19. 15 Treatment
    (pp. 302-312)

    Can our world afford the luxury of one-to-one psychotherapy these days? I personally believe such treatment, however humane and worthy in the particular case, is wrong to the extent that it deprives many people for the sake of a perhaps fortunate few; it becomes honorable, as Freud observed, if it is used not as treatment alone, but for the study of man. The analyst has an obligation, usually ignored, to convert his therapy into scientific communications with colleagues.

    I must write something about Mrs. G’s treatment if the reader is to be able to judge the data. The rational reasons...

  20. 16 Conclusions
    (pp. 313-323)

    How does Mrs. G help us understand the development of gender identity? Let me briefly review some of my earlier work, inSex and Gender.

    The word “sexuality” covers a wide range of behavior, within which are, among others, two areas: one, biological—the male and female sexes; and one, psychological—masculinity and femininity. For the latter, no word is commonly used, so I have chosen the term “gender identity” to designate it.¹ The word “gender” is not very convenient, for usually it has been synonymous with “sex”; therefore, somewhat uneasily, I have added “identity,” which implies an organization around...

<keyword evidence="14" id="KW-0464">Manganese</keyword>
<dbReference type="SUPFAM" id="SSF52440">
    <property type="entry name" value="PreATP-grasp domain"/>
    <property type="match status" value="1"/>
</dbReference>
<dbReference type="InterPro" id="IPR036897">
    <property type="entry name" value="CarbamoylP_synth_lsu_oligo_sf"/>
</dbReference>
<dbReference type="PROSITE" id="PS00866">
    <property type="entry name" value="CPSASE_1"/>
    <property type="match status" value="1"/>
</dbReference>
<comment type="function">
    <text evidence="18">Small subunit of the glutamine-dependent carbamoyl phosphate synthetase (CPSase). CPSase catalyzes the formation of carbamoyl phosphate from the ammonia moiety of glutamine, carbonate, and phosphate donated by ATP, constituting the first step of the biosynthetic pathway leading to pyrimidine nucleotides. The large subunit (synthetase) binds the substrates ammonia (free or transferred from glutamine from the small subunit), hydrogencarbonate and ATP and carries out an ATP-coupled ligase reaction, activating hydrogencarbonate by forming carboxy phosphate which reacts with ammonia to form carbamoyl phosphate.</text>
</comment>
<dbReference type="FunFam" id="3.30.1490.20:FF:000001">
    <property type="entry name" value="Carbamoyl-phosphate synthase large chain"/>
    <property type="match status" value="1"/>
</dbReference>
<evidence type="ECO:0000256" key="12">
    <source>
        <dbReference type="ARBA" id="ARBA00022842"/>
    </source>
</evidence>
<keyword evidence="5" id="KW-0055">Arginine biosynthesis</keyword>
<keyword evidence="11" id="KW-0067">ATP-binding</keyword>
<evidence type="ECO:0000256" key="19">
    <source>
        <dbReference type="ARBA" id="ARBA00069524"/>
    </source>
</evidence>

21. 17 Epilogue: Roots of Evil
    (pp. 324-361)

    That is all I want to say now, but Mrs. G and I are still at work. The quotations that follow are in chronological order, taken from a few months of therapy after this book was written. What I said has been removed, and Mrs. G’s remarks have been run together as if all spoken in a day. They have been selected so as to amplify, clarify, and fill in more clues needed to understand events reported in the text. Although unreal in that they do not indicate the passage of time in treatment or what I said that at...

  22. APPENDIX 1. Mrs. G as Textbook of Psychiatry
    (pp. 362-362)
  23. APPENDIX 2. Physical Illnesses
    (pp. 363-365)
  24. APPENDIX 3. Very Masculine Females
    (pp. 366-375)
  25. APPENDIX 4. Mrs. G’s Dreams
    (pp. 376-378)
  26. Notes and References
    (pp. 379-393)